What influence does the Italian election result have?
Last year, many people were concerned about the rise in populist anti-establishment political movements but the French, German and Dutch elections passed off without any of these parties gaining power. Now, in the Italian election, the Five Star Movement (Movimento Cinque Stelle) appears to have won with the highest proportion of the vote. Notably, the anti-immigration League (Lega) also won the biggest share of votes within the centre-right bloc, surpassing Berlusconi's party for the first time. The centre-right block, made up of three parties combined, had a marginally greater vote when compared to Five Star, but both of them only got about a third of the vote. Many people will be relieved that the constitutional changes that were voted on last year failed. If these had passed then Five Star could have been handed a victory. As it is, a coalition government will have to be formed and people are now trying to guess what the possible coalitions could be. The President of the Republic, Sergio Mattarella, has the responsibility to nominate the person who is more likely to win trust from the parliament as Prime Minister, but this will not be easy task given the election outcome.
In the past, the Five Star party has always ruled out any coalition and it is hard to see how any of the parties can combine to form a government. There will be a lot of wrangling to come and in the end, Italy could be left with a minority government or a technocrat administration, not formed by any particular party, which may lead to another election in the not too distant future. Italy has a long history of governments that don’t last and the next one is unlikely to be an exception. The government is likely to be weak which means getting changes through will be difficult. While this does not make a good government, it avoids the excesses of some of the extreme parties.
It is a reminder that populism is not dead but it does show how hard it is to form a new party and gain power (in France Macron succeeded with En Marche but he was not anti-establishment). Perhaps more dangerous is anti-establishment movements acting through established parties. President Trump can be seen as the result of such a move. In this country Jeremy Corbyn and the Momentum group may be another example. These politicians lash out at easy targets and propose crowd pleasing policies with little care for balancing the budget. However when these politicians gain power it is often hard to press ahead with their policies, as Trump has found out.
For now, the election in Italy has had little impact on markets domestically or in the wider European markets. Indeed, while market participants have been concerned about political change, in the end it has been right for investors not to react to these events. This may not always be the case and in Italy we shall have to watch for the alliances being formed.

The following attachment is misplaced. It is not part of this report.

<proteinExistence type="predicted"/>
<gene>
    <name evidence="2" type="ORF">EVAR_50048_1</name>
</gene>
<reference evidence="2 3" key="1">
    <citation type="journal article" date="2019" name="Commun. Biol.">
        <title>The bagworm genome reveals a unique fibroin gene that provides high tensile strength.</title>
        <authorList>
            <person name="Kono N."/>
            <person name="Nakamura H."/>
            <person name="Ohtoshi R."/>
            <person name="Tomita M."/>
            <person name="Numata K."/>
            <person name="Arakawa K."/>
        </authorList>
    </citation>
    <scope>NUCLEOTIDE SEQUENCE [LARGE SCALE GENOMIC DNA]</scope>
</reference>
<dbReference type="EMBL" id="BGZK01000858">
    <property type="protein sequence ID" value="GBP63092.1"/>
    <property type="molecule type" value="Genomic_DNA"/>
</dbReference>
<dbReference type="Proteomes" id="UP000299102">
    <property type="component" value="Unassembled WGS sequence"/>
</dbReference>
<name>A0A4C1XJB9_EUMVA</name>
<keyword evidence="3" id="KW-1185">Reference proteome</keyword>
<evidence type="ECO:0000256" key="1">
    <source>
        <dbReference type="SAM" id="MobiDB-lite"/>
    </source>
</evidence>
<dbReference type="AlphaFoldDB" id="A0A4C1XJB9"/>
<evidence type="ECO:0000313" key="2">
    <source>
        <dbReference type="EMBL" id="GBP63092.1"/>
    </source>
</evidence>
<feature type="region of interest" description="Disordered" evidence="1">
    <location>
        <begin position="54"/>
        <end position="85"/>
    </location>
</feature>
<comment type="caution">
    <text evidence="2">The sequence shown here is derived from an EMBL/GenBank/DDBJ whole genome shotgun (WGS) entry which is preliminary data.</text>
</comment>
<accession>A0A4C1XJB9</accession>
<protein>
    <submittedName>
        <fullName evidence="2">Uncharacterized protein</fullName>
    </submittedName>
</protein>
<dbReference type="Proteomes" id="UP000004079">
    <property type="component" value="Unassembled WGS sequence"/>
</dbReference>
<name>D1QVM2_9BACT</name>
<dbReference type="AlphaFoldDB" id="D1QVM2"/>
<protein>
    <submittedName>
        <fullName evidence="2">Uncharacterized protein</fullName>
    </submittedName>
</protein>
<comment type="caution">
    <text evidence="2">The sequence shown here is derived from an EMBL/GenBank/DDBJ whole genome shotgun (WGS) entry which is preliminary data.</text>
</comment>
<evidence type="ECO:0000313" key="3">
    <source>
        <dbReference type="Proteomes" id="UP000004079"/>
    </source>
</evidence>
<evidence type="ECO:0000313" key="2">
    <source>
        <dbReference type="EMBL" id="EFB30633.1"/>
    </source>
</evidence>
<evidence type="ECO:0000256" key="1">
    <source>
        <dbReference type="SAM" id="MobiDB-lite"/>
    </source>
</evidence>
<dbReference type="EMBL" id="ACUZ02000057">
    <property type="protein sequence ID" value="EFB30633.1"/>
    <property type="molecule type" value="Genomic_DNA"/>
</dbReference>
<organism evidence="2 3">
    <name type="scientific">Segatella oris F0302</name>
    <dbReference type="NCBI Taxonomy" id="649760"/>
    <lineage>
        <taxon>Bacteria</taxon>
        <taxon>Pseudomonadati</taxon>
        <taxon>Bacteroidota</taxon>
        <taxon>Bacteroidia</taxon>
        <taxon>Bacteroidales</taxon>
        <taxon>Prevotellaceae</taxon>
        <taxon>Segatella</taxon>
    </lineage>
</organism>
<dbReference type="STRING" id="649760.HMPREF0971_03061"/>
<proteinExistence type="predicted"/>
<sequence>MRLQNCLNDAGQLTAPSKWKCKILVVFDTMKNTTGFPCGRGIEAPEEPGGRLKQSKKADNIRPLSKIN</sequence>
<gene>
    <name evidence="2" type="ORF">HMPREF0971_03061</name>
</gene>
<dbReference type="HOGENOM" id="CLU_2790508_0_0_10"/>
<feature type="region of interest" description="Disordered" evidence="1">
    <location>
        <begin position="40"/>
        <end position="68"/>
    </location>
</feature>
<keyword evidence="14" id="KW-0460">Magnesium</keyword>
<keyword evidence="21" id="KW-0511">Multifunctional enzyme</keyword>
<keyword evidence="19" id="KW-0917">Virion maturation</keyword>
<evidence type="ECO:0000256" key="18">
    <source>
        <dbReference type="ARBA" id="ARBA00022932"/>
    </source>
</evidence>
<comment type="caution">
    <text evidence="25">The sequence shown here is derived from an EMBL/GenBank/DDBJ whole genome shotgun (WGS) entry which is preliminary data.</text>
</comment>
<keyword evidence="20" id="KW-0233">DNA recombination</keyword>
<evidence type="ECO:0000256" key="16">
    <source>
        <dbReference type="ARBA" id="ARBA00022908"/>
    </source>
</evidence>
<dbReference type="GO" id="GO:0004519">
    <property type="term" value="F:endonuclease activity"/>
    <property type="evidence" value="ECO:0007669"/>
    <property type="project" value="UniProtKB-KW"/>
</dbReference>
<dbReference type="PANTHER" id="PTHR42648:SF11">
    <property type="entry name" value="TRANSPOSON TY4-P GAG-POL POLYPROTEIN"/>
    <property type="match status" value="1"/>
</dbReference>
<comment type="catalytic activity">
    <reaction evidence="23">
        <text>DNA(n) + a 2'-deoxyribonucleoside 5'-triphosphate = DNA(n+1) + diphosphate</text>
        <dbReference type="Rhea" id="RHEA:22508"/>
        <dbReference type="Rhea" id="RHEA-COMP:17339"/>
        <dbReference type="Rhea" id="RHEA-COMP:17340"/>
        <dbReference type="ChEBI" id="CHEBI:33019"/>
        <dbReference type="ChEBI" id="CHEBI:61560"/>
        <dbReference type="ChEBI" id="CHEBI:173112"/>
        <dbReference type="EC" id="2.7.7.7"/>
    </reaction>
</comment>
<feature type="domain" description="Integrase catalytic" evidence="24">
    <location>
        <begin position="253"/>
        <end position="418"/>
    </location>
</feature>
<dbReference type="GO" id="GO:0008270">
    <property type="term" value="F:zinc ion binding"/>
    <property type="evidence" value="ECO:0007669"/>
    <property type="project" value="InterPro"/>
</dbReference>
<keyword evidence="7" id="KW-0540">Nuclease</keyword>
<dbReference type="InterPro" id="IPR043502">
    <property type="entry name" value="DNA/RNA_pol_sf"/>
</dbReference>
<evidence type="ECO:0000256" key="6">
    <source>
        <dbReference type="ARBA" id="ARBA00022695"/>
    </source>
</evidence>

Should we be worried by the changes of wording in the ECB statement and was there anything more significant to note?
At yesterday's meeting, the European Central Bank ("ECB") voted unanimously to remove the language indicating that asset purchases could increase in size and/or duration if needed. When it had announced the reduction in asset purchases at the end of last year it had kept this wording giving a little balance to the tightening announcement. The change of wording is another small step towards removing the support the ECB has been providing to markets. The initial market reaction was for the euro to move higher but this reversed following Draghi's comments in the subsequent press conference.
When Draghi was quizzed about the introduction of protectionist measures, he said the tariffs were dangerous and "if you put tariffs against those who are your allies, one wonders who the enemies are". He also stated that past experience showed that such policies have unintended consequences, an example being a stronger dollar. Following the press conference, we saw some dollar strength against the euro despite what had appeared to be a hawkish assessment on the prospects of the Eurozone economy.
Later in the day President Trump signed the tariffs on steel and aluminium but has allowed for application for exemptions. He stated that: “We have to protect and build our steel and aluminium industries, while at the same time showing great flexibility and cooperation toward those who are really friends of ours, both on a trade basis and a military basis,”. This will be welcomed by Canada and Mexico in particular who are the largest exporters of these materials to the US as the North America Free Trade Agreement (NAFTA) renegotiations are still ongoing. By acknowledging the military "friends" this opens to the door to further exemptions in Australia and Europe.
Overall, the change in wording is of little significance but a small step on the road to normalising monetary conditions. If this process continues to be slow and it is against the background of a stronger economy equity markets should not be too concerned.
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